Since 2014, Immuneed has offered a unique, cost-effective, first-in-class extracorporeal whole blood loop assay. The assay measures drug-related rapid infusion reactions mediated by blood components, as well as drug biodistribution and mode-of-action studies. Our advanced characterization services are paired with our immunological know-how and expertise, enabling us to link pre-clinical data to clinical reality.
The whole-blood loop assay is applicable during drug discovery and development – from screening of drug candidates to early clinical development – and is suitable for various drug candidates, including biosimilars, antibodies, peptides and viruses. The assay setup is designed together with you and your team to enhance data output.
• Indicates in vivo human effects early in the candidate selection process
• Helps select the right drug candidate and reduce development costs
• Reduces and refines animal studies
• Gives improved understanding of the clinical trial design
• Assays are performed according to FDA and EMA recommended guidelines
Our cytokine release assay uniquely presents low donor variability, low background and cytokines measurements performed after only 4 hours (predicting immediate cytokine release).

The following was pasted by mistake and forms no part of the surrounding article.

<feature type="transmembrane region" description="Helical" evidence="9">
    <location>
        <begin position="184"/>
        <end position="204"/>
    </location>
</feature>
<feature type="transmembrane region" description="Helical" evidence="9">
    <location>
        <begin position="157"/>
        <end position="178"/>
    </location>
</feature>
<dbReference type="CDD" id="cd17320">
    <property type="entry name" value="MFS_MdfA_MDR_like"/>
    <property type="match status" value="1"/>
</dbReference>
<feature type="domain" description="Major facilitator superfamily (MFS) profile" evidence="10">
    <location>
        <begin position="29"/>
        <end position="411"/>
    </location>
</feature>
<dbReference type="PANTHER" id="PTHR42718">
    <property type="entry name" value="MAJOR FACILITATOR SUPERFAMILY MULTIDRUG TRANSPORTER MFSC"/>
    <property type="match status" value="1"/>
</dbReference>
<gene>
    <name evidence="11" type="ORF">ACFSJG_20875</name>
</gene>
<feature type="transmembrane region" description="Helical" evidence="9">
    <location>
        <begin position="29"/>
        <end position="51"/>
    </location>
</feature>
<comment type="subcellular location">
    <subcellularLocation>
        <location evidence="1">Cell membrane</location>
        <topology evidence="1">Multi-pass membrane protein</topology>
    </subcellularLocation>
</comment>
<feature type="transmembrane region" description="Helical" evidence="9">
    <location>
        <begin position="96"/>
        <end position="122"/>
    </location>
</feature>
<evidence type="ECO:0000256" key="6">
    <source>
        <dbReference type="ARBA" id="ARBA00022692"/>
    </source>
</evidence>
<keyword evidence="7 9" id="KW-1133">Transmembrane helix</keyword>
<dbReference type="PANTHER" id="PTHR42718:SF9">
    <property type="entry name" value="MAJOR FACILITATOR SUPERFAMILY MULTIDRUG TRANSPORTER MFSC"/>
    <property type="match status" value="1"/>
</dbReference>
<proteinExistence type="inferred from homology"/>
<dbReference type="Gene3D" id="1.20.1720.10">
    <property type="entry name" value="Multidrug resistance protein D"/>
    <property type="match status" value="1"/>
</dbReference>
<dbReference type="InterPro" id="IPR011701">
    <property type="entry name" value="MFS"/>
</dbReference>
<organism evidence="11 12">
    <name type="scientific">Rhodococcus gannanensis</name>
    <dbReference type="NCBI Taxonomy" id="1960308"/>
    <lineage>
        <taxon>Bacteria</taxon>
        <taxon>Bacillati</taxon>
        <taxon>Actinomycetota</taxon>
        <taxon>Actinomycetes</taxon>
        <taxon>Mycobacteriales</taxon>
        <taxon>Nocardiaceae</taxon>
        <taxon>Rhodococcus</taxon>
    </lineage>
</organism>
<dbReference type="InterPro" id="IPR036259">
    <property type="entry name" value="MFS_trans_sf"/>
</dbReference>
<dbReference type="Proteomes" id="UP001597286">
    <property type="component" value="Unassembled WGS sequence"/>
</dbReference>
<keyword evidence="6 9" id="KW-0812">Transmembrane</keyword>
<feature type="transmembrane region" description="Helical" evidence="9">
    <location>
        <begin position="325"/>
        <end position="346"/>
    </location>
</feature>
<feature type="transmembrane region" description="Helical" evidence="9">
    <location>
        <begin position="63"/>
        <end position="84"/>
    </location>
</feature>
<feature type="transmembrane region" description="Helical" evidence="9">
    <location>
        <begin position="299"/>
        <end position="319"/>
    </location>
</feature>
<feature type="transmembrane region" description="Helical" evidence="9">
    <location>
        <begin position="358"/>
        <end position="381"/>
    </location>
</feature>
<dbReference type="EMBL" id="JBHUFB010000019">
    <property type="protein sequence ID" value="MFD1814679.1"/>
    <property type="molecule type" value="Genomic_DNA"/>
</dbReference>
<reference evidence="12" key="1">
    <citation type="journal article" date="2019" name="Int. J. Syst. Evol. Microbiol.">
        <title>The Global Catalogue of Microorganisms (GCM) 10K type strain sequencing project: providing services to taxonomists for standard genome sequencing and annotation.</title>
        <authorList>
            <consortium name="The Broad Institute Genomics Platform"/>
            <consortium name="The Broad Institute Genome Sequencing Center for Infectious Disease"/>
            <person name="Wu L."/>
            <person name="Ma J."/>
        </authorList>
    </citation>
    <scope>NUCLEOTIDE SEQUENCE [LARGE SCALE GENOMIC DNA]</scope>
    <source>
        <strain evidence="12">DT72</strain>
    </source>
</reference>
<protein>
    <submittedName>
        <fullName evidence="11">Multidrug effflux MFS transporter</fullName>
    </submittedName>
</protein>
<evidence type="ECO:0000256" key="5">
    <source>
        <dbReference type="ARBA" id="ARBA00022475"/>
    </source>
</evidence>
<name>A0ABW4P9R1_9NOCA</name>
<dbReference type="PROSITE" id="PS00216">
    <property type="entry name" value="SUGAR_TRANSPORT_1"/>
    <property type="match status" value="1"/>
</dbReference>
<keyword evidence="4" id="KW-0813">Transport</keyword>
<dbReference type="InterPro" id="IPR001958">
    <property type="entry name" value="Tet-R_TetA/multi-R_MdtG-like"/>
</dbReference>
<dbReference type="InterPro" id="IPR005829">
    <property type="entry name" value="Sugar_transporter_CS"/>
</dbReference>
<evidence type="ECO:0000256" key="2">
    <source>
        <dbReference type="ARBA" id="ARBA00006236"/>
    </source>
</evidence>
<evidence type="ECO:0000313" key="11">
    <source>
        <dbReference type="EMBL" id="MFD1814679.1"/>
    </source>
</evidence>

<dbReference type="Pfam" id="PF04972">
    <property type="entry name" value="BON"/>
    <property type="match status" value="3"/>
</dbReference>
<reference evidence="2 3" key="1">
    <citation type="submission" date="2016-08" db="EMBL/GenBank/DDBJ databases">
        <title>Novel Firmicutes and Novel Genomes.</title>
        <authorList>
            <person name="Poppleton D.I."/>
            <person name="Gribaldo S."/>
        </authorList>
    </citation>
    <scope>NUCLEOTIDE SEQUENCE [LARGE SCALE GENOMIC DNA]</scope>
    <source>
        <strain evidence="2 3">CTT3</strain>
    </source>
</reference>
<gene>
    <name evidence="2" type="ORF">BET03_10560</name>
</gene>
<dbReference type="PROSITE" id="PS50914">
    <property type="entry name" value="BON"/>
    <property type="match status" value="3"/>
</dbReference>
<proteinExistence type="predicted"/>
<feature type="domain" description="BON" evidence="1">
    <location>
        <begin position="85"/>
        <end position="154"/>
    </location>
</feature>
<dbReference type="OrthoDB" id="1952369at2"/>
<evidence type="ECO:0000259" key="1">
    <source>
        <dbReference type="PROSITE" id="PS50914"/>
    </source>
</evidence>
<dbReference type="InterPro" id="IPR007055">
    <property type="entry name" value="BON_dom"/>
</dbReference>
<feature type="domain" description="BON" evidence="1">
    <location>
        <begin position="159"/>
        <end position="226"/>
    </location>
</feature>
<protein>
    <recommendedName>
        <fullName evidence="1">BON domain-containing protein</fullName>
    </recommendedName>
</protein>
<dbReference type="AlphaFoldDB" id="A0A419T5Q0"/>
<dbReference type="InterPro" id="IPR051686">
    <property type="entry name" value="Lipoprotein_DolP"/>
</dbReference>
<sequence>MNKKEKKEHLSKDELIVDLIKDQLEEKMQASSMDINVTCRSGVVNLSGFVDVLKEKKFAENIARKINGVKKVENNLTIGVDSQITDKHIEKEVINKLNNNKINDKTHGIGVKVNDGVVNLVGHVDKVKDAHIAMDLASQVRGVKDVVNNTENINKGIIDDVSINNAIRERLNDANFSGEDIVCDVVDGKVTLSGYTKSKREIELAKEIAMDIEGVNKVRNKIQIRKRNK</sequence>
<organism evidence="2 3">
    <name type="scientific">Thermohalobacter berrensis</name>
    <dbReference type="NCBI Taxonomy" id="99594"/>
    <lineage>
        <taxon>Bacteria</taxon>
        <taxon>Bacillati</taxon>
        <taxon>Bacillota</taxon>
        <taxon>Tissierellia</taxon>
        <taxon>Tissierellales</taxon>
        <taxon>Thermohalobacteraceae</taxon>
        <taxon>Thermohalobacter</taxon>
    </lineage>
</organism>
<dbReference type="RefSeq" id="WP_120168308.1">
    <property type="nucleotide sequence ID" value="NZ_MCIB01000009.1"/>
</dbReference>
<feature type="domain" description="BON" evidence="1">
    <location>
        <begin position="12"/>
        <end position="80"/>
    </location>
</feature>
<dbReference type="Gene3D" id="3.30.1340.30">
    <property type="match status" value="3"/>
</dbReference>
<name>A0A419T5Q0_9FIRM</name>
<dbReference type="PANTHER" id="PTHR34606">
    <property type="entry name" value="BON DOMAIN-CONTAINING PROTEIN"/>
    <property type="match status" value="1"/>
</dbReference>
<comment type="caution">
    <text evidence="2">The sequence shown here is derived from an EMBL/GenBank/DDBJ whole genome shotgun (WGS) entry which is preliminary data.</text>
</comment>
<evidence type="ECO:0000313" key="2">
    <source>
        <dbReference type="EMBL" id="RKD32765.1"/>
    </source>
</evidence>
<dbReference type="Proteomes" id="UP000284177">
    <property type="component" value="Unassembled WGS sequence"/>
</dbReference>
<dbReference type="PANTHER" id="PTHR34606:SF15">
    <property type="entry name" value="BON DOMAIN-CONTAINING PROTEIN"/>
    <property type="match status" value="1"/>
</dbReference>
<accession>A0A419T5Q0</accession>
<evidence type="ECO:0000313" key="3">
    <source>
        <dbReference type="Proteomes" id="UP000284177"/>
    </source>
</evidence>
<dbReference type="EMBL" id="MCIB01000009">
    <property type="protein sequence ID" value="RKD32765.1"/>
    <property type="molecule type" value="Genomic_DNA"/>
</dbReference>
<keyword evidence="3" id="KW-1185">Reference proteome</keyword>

When a biological drug such as a therapeutic monoclonal antibody is administered, it may react with different components of the human blood. These first infusion reactions are a result of activation of a variety of immune cells. The subsequent release of different cytokines can be severe and life-threatening, but can be managed with administration of steroids prior to drug administration, adjusting the infusion time or by adjusting the dose.
Our cytokine release assay provides a comprehensive tool to measure blood/drug interactions. Table 1 compares our assay with alternative in vitro assays for analysis of cytokine release, showing that our assay is the only available assay with intact cascade systems, short incubation time and it is also highly suitable for investigating drug biodistribution, efficacy and mode-of-action of biological drugs. Figure 1 shows a cytokine release to a panel of monoclonal antibodies used clinically and/or as a standards in cytokine release assays evaluated in our human whole blood loop assay.